How a theater survives a pandemic (or two) | Movie Feature | Chicago Reader

How a theater survives a pandemic (or two) 

Rogers Park’s New 400 Theater pulled out all the stops to not only survive the past year but come out the other side even better.

Sign up for our newsletters Subscribe

click to enlarge The New 400 Theater is one of many theaters offering private rentals to keep business going while still adhering to COVID-19 safety guidelines.

The New 400 Theater is one of many theaters offering private rentals to keep business going while still adhering to COVID-19 safety guidelines.

courtesy the New 400 Theater

The New 400 Theater is “the oldest and longest surviving movie theater showing movies in Chicago,” according to Scott Holz, general manager. Opening first in 1908, it was a fixture of the Rogers Park neighborhood with a name that spoke to the optimism of the era. “The New 400 meant what the Fortune 500 means now,” says Holz. “It meant money, it meant the elite.” The theater was shut down for a year due to the 1918 Spanish flu pandemic. To date, the theater has survived two world wars, many periods of economic downturn, several owners, and now, two global pandemics. In a word, the New 400 is resilient. It survives.

I first noticed this resilience when I received a newsletter last December from Maria Hadden, the Alderwoman of the 49th Ward where the theater is located. The newsletter announced that the New 400 Theater would be transforming into the Rogers Park COVID Center to offer COVID-19 tests to the neighborhood. It read: “We want to commend Tony Fox, owner of the New 400 for finding a unique way to make use of his space while the movie theater is unable to operate AND bringing an added community benefit to 49th Ward residents. Thank you, Tony!” I was intrigued. When I walked past the theater on my daily walks, new signs for the testing center were pasted in the windows.

It turns out the COVID testing clinic was only one of many reinventions the theater employed to stay afloat during the pandemic. “A word that’s being overused right now is pivot,” says Holz, “but it really has been [that] every single day we’ve had to pivot.” From popping popcorn for a local food pantry to running a makeshift bar in the small patio space outside of the theater to serving as the starting point for neighborhood BLM marches in the summer, the New 400 has been light on its feet through the ebbs and flows of the last year. After a fairly successful fall season of renting the theater to small groups, the second state-wide stay-at-home order was invoked, forcing the theater to go back to the drawing board. By December, the theater had reimagined itself yet again as the Rogers Park COVID Center.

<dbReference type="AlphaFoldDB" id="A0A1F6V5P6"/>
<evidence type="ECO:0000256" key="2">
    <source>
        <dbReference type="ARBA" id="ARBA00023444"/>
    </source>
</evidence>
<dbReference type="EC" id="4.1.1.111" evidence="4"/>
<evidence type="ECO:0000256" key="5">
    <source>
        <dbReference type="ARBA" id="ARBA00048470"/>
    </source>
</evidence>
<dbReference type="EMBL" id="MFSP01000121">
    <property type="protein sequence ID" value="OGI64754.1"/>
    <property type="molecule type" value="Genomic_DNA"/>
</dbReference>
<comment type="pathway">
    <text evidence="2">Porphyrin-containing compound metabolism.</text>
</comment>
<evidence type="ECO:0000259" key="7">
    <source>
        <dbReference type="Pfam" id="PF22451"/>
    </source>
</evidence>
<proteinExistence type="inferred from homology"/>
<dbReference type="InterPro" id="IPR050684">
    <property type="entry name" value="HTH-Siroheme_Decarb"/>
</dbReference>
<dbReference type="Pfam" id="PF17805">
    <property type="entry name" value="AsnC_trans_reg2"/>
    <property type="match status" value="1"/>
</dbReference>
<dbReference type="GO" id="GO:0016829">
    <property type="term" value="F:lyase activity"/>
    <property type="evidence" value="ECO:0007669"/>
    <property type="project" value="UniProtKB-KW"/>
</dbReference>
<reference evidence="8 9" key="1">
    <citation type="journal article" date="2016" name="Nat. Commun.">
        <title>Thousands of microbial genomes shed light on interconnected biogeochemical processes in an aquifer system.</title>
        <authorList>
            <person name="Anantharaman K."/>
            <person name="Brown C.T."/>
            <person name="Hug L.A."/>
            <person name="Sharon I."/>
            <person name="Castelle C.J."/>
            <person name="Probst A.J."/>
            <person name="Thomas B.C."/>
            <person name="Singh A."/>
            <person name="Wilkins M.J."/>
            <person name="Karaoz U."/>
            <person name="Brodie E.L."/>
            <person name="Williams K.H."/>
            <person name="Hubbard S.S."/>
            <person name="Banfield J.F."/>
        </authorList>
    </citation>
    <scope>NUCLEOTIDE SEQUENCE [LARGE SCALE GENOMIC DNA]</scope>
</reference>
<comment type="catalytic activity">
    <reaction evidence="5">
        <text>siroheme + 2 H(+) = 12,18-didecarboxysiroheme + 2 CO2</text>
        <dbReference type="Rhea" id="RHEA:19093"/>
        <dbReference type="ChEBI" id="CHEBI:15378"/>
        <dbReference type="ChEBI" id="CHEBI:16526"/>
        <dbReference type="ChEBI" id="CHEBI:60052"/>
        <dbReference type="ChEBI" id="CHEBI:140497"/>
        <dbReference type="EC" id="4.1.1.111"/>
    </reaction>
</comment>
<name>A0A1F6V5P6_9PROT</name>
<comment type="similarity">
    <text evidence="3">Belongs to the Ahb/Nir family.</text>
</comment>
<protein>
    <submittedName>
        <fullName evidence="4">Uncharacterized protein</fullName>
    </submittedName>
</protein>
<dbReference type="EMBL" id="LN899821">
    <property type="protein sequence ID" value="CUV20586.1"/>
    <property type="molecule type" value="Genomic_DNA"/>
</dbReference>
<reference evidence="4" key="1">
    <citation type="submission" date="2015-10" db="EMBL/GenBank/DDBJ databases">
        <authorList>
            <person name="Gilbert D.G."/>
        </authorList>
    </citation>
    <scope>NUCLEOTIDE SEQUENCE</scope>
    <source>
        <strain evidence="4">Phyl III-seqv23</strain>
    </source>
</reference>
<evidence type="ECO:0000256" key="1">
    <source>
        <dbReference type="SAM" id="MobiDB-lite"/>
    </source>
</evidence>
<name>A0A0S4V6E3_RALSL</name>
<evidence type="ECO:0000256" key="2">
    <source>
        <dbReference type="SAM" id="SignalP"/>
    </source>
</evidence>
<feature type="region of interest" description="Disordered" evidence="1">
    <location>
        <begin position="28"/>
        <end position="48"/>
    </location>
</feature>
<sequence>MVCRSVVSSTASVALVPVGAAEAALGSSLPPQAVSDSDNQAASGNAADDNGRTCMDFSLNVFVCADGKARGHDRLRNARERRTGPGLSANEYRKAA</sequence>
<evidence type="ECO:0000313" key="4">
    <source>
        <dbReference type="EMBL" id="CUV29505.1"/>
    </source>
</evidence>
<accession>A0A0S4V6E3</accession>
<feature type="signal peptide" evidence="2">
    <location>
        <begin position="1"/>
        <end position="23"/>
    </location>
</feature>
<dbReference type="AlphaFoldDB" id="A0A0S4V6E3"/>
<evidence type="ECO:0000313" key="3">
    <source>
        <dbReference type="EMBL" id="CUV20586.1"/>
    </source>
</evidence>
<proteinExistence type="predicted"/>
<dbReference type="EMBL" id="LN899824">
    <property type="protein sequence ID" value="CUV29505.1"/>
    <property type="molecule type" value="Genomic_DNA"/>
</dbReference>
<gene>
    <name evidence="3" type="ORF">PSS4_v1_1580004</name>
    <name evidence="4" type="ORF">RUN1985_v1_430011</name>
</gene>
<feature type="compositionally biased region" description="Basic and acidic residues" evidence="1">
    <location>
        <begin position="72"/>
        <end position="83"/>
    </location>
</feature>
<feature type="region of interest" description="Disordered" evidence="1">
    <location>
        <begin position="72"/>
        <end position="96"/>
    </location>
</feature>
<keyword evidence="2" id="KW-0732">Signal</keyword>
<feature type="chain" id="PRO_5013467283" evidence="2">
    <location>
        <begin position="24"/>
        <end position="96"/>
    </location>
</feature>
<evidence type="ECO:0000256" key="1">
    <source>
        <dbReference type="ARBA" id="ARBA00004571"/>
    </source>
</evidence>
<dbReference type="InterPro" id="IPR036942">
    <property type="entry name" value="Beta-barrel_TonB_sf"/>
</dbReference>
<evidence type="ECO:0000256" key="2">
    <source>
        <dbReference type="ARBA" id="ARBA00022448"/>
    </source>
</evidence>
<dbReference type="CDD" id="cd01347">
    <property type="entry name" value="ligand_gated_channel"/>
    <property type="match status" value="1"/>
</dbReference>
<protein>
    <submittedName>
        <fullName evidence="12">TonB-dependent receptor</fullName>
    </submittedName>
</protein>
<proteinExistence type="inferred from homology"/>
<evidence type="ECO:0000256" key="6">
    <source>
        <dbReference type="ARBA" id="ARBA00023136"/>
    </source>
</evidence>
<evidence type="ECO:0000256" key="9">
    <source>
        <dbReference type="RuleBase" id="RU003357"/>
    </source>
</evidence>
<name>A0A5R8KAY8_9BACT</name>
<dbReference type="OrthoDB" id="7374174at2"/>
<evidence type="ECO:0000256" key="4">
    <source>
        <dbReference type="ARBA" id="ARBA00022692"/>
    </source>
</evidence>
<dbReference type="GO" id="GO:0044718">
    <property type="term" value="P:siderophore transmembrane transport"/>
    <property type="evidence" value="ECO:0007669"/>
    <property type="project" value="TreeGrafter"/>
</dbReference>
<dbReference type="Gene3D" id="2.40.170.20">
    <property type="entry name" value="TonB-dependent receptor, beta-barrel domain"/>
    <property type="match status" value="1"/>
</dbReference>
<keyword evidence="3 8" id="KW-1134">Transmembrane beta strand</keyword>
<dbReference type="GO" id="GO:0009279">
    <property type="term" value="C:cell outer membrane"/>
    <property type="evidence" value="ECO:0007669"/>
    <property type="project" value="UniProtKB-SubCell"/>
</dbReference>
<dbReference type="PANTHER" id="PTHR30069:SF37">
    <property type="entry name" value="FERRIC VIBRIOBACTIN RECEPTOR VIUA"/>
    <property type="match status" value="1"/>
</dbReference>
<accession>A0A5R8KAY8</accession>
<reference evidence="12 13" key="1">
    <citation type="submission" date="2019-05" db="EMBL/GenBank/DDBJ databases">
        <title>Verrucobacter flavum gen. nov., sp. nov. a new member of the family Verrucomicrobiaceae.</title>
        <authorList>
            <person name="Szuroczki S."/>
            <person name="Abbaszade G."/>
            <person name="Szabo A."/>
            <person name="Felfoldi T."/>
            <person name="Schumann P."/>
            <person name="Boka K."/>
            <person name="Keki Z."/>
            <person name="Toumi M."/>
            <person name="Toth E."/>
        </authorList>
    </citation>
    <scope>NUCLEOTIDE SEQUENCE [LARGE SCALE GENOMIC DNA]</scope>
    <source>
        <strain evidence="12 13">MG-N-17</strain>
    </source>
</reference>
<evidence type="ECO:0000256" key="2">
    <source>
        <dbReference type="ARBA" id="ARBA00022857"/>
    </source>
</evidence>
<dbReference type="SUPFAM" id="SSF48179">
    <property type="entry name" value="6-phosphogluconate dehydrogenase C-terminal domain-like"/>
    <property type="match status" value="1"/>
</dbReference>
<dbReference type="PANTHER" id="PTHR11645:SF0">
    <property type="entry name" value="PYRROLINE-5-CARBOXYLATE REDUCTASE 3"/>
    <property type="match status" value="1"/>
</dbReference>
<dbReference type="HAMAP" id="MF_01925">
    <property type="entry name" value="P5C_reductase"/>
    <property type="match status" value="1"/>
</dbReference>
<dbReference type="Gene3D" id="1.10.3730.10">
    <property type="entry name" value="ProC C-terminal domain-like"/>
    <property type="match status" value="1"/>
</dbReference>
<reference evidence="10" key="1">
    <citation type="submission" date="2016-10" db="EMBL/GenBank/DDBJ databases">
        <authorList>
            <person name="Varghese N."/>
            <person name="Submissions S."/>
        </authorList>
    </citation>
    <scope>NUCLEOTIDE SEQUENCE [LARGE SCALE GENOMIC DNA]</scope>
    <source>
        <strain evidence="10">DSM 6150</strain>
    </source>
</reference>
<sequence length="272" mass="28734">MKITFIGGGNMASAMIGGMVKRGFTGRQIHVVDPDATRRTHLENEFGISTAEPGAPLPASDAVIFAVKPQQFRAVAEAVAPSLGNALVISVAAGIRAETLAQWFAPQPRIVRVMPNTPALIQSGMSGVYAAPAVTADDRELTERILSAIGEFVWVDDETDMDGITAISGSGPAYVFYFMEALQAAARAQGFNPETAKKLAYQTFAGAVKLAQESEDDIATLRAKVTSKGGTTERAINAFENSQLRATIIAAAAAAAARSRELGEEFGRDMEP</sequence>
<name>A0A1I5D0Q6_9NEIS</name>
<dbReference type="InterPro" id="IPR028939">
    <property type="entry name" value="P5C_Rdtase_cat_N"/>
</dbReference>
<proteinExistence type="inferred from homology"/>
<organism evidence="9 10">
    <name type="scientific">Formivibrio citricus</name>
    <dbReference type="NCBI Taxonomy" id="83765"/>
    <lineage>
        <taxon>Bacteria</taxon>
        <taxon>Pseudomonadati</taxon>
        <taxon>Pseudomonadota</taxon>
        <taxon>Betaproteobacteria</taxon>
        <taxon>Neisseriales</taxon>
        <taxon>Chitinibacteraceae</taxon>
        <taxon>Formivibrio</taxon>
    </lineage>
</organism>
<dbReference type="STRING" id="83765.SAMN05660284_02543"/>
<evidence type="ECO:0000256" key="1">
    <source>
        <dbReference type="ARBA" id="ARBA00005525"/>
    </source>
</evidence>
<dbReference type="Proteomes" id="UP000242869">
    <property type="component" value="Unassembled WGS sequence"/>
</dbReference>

“The COVID testing clinic was set up by the owner [of the theater] and his friend Dr. Baker because they thought there was a need for that in the neighborhood,” explains Holz. Dr. Mark Baker says his friend saw a “need in the community,” which led to the pursuit of a CLIA laboratory certification. Though such certification would normally take longer, due to the needs presented by the pandemic, Baker explains that the certification was “a CLIA-waived certification, which is slightly different,” only authorizing the administration of certain COVID tests. Soon, the Rogers Park COVID Center was up and running, offering antigen and antibody tests to neighborhood residents.

But after a month or so, both Baker and Holz say that demand for testing dropped off precipitously. Holz explains, “It was never intended to be something that would last forever. It was only ever out there as demand would hold up.” As positivity rates dropped in January and optimism began to spread thanks to news of the vaccine, Holz tells me that the number of people seeking COVID tests “had cut into a fraction of what we had started with.” On February 5, the Rogers Park COVID Center closed after a month and a half of operation.

Since then, the New 400 has undergone a few renovations with an eye toward a hopeful future. Holz laughs as he mentions that the New 400 has a bit of a divey atmosphere to it, an atmosphere he says he doesn’t want to lose but would like to lessen by “about 50 percent,” citing things like a new coat of paint, a sanitizing defogging machine (“I feel like Ghostbusters”), and carpet replacement as some of the new features of the theater. For now, the New 400 is back to offering private rentals for small groups, an experience Holz describes as being very fulfilling. “We can offer some kind of normal,” he remarks. Though it isn’t yet clear when theaters will be able to reopen to the public, the New 400 will no doubt continue to shift with the demands of the moment, “operating small and operating nimble.”

“We’re looking forward to seeing you again,” Holz says, when I ask if he has anything he’d like to tell the neighborhood, “and in the meantime, we’re doing all sorts of things better.”   v

Support Independent Chicago Journalism: Join the Reader Revolution

We speak Chicago to Chicagoans, but we couldn’t do it without your help. Every dollar you give helps us continue to explore and report on the diverse happenings of our city. Our reporters scour Chicago in search of what’s new, what’s now, and what’s next. Stay connected to our city’s pulse by joining the Reader Revolution.

Are you in?

  Reader Revolutionary $35/month →  
  Rabble Rouser $25/month →  
  Reader Radical $15/month →  
  Reader Rebel  $5/month  → 

Not ready to commit? Send us what you can!

 One-time donation  → 

Comments (2)

Showing 1-2 of 2

Add a comment

 
Subscribe to this thread:
Showing 1-2 of 2

Add a comment

Agenda Teaser

Performing Arts
April 30
Performing Arts
April 12

Popular Stories